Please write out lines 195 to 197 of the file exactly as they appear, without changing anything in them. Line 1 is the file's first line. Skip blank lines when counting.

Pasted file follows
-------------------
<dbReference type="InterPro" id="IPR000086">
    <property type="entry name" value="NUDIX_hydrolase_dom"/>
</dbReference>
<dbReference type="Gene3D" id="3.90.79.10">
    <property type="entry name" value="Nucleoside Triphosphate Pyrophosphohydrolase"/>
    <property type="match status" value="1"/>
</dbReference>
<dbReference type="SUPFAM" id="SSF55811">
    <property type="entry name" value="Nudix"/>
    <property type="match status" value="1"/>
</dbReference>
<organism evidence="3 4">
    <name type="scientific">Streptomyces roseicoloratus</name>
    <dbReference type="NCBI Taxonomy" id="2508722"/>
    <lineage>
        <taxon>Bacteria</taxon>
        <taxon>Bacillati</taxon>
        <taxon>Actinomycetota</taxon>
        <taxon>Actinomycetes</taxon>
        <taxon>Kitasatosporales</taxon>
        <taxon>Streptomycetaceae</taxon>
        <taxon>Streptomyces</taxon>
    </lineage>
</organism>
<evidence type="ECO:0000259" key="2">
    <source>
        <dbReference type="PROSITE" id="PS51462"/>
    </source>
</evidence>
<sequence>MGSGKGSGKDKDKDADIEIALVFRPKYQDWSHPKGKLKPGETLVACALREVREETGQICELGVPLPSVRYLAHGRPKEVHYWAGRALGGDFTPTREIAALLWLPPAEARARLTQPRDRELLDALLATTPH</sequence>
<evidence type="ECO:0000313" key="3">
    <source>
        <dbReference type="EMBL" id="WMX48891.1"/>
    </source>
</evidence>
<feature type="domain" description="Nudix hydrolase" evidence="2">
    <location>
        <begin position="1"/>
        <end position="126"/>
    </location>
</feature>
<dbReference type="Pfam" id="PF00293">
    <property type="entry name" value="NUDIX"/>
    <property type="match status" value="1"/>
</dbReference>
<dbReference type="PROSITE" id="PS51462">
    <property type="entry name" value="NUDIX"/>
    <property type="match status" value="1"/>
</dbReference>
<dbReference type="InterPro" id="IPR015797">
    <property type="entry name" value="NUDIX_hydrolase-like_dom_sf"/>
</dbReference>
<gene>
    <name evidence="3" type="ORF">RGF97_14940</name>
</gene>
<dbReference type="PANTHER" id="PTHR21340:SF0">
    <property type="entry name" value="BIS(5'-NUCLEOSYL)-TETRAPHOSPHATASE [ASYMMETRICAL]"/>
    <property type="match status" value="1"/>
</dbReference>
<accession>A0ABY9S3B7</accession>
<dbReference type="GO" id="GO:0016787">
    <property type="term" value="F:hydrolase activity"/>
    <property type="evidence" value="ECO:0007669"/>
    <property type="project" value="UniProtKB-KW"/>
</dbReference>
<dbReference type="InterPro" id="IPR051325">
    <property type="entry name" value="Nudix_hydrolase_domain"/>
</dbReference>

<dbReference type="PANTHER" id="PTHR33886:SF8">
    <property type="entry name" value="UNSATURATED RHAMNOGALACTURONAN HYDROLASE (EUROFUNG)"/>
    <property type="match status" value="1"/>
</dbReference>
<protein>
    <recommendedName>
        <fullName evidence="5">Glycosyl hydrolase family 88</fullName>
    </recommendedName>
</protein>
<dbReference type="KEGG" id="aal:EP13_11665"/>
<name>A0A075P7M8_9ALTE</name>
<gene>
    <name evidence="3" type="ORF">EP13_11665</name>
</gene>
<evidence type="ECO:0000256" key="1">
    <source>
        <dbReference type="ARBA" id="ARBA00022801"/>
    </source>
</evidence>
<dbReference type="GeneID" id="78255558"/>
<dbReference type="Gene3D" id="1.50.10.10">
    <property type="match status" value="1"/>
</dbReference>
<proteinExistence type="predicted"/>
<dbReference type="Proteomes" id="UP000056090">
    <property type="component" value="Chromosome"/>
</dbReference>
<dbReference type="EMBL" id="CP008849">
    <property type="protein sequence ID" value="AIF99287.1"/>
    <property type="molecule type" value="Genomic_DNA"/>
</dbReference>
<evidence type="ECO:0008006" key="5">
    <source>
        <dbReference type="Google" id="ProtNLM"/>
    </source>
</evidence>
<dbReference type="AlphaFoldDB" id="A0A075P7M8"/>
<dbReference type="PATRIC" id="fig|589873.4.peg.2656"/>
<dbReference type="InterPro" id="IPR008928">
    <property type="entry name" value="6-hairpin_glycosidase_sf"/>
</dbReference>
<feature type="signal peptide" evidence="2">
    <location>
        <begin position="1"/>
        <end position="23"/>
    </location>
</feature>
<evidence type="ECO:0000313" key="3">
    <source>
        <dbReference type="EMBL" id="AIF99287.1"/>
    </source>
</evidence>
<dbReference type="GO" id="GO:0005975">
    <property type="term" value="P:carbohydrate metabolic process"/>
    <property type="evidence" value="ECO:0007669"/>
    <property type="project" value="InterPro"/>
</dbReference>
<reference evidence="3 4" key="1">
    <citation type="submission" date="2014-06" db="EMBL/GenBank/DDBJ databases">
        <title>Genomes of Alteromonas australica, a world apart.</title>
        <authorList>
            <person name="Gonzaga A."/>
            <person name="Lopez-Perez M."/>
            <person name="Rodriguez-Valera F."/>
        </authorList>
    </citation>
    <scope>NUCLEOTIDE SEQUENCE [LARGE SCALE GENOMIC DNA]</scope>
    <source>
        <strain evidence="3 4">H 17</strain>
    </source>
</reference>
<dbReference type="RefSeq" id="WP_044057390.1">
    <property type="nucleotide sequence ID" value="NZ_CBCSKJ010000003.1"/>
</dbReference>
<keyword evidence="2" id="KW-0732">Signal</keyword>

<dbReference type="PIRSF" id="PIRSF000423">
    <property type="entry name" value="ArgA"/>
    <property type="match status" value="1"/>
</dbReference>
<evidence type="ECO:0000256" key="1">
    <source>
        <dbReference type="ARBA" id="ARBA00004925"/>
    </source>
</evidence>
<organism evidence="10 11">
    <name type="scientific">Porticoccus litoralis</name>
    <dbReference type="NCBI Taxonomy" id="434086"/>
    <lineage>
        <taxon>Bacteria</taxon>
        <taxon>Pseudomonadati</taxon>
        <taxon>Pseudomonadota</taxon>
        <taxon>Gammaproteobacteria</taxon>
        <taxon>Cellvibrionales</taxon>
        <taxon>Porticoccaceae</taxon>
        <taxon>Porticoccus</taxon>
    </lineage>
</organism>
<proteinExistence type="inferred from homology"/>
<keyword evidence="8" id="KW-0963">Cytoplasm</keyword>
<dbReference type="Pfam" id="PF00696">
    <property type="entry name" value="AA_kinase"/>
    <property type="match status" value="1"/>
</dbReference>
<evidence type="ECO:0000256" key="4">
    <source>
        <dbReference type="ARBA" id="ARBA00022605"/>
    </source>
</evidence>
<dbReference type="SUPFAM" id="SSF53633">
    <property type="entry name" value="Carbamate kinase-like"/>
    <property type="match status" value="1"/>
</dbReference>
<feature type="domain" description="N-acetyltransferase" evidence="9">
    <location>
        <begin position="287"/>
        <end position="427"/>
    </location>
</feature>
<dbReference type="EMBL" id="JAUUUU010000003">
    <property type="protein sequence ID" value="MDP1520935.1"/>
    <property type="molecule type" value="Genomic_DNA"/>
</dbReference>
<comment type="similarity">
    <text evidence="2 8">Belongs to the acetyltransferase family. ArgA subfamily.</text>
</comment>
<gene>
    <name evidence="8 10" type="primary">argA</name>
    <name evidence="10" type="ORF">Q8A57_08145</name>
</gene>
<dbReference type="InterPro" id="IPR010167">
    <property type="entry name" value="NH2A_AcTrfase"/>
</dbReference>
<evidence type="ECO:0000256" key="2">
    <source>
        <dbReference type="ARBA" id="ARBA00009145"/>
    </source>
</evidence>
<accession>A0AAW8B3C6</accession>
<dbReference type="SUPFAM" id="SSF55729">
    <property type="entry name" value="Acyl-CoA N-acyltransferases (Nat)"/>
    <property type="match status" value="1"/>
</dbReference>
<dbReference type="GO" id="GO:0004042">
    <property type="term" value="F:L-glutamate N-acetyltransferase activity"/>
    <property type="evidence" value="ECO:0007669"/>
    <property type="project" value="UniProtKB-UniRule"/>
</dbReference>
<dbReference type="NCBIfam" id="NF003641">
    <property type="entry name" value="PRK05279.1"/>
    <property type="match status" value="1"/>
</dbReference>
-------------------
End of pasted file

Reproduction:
    <name evidence="8 10" type="primary">argA</name>
    <name evidence="10" type="ORF">Q8A57_08145</name>
</gene>